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The impact of poor mental health- an economic issue

The impact of poor mental health- an economic issue

The National Mental Health Commission has put the impact of poor mental health on the economic agenda, as its cost to the nation soars to more than $60 billion a year.

Commission Chair, Professor Allan Fels AO, said there is a need for action across sectors to improve our mental health system through the appropriate allocation of resources.

“Evidence suggests we should focus on prevention and early intervention which can reduce the need for more complex and costly interventions,” Professor Fels said.

“Our current focus is on treating mental illness once it hits crisis point, whereas preventative interventions can improve peoples’ lives and are cost effective.

“These interventions can involve improving health treatments as well as areas such as disability, housing and employment services.”

The Commission is hosting Professor Martin Knapp from the London School of Economics who will have the opportunity to brief senior Australian Government policy makers on the economic case for better mental health.

Professor Knapp said his work uses economic arguments and evidence to inform policy discussion and influence the mental health sector’s practice development.

“I’ve found the question is ‘can we afford not to fund early intervention mental health practices?’,” Professor Knapp said.

“For example, there are huge costs to society and individuals if early intervention isn’t provided when children experience bullying. Its consequences were revealed when I examined the lives of victims 40 years later when they were 50; they were less likely to be employed, own their own home and less likely to marry; and they used more mental health services.

“Another example is if hospitals allocate funding towards treating people who self-harm by offering psychosocial intervention in emergency departments, it aids mental and physical recovery and has substantial societal and economic benefits,” he said.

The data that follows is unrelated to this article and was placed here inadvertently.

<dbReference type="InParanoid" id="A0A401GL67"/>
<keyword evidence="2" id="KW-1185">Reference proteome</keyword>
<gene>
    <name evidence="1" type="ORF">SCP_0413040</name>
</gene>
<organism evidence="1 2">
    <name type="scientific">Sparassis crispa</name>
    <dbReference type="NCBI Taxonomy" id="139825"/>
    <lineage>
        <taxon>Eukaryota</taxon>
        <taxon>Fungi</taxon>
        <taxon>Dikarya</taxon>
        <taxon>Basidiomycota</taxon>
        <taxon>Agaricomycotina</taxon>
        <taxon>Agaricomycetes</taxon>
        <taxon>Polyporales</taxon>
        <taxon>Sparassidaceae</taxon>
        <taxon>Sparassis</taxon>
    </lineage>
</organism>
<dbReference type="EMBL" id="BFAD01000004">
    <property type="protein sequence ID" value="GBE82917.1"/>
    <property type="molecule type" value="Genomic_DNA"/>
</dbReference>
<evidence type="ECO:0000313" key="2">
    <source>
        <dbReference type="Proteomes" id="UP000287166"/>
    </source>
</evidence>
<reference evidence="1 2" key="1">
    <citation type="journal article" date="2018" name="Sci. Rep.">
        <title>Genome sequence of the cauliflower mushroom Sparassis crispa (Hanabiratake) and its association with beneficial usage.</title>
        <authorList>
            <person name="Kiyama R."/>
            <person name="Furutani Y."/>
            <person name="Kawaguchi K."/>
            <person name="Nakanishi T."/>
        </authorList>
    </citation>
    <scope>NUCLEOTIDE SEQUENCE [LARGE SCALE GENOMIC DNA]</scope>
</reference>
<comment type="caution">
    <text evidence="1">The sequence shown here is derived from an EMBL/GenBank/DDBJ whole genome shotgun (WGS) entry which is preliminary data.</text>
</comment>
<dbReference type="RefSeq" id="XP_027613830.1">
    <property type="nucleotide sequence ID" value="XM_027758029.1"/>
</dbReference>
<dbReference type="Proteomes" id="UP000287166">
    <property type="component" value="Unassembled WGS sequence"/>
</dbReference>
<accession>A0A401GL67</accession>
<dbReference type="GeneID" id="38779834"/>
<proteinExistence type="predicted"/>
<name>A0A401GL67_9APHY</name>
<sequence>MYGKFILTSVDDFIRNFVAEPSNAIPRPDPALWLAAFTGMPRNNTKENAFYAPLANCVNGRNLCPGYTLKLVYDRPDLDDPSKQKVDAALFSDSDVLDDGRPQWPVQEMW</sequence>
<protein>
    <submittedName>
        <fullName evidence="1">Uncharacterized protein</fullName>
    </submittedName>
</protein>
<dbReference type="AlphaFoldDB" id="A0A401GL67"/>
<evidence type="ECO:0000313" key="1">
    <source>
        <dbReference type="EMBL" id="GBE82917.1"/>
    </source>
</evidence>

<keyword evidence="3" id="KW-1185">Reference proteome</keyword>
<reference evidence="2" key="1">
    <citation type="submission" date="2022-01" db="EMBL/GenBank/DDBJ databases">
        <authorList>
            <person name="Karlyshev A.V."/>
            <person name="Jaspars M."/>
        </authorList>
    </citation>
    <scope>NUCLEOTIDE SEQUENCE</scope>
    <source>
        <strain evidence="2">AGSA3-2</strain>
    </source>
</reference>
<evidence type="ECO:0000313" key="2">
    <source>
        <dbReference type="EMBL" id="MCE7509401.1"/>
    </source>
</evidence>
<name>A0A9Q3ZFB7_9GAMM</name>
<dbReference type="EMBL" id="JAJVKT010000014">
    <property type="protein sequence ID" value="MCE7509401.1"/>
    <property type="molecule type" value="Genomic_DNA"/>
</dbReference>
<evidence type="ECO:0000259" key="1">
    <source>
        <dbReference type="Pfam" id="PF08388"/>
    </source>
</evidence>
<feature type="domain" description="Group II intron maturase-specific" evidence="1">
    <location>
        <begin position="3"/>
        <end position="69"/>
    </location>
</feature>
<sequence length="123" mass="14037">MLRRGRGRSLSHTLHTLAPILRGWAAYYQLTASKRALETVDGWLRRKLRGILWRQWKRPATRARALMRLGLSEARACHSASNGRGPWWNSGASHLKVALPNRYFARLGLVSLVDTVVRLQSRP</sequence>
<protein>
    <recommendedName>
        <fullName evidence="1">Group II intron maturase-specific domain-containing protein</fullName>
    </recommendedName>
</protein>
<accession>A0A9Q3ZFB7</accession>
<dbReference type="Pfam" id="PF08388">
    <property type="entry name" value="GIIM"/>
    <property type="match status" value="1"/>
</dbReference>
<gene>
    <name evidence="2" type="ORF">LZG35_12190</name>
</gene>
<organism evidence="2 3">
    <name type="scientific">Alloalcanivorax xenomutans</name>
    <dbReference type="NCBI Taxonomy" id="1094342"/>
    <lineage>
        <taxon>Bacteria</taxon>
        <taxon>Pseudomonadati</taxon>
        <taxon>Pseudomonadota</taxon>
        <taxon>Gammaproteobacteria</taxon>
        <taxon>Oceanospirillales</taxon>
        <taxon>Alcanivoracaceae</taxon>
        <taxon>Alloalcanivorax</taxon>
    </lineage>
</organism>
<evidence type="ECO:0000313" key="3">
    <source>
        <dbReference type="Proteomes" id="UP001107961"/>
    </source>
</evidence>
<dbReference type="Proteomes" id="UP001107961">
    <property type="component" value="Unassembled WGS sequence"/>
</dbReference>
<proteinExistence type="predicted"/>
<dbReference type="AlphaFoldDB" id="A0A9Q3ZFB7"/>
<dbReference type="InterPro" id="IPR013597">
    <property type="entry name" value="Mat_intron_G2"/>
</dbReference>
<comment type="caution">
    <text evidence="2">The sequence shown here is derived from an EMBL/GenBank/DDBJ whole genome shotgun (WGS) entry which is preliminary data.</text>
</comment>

Professor Fels said the estimated cost of mental ill-health to Australia is around four per cent of GDP or about $4000 for every tax payer.

”Better mental health can increase national ‘mental wealth’. We’d see an increase in workforce participation, productivity and economic competitiveness as well as an increase in GDP,” he said.

“Our vision is to support contributing lives and thriving communities through the wise allocation of funding and services across the mental health sector and other related sectors.”

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Acknowledgement of Country

The Commission acknowledges the traditional custodians of the lands throughout Australia.
We pay our respects to their clans, and to the elders, past present and emerging, and acknowledge their continuing connection to land, sea and community.


The Commission is committed to embracing diversity and eliminating all forms of discrimination in the provision of health services. The Commission welcomes all people irrespective of ethnicity, lifestyle choice, faith, sexual orientation and gender identity.

Lived Experience

We acknowledge the individual and collective contributions of those with a lived and living experience of mental ill-health and suicide, and those who love, have loved and care for them. Each person’s journey is unique and a valued contribution to Australia’s commitment to mental health suicide prevention systems reform.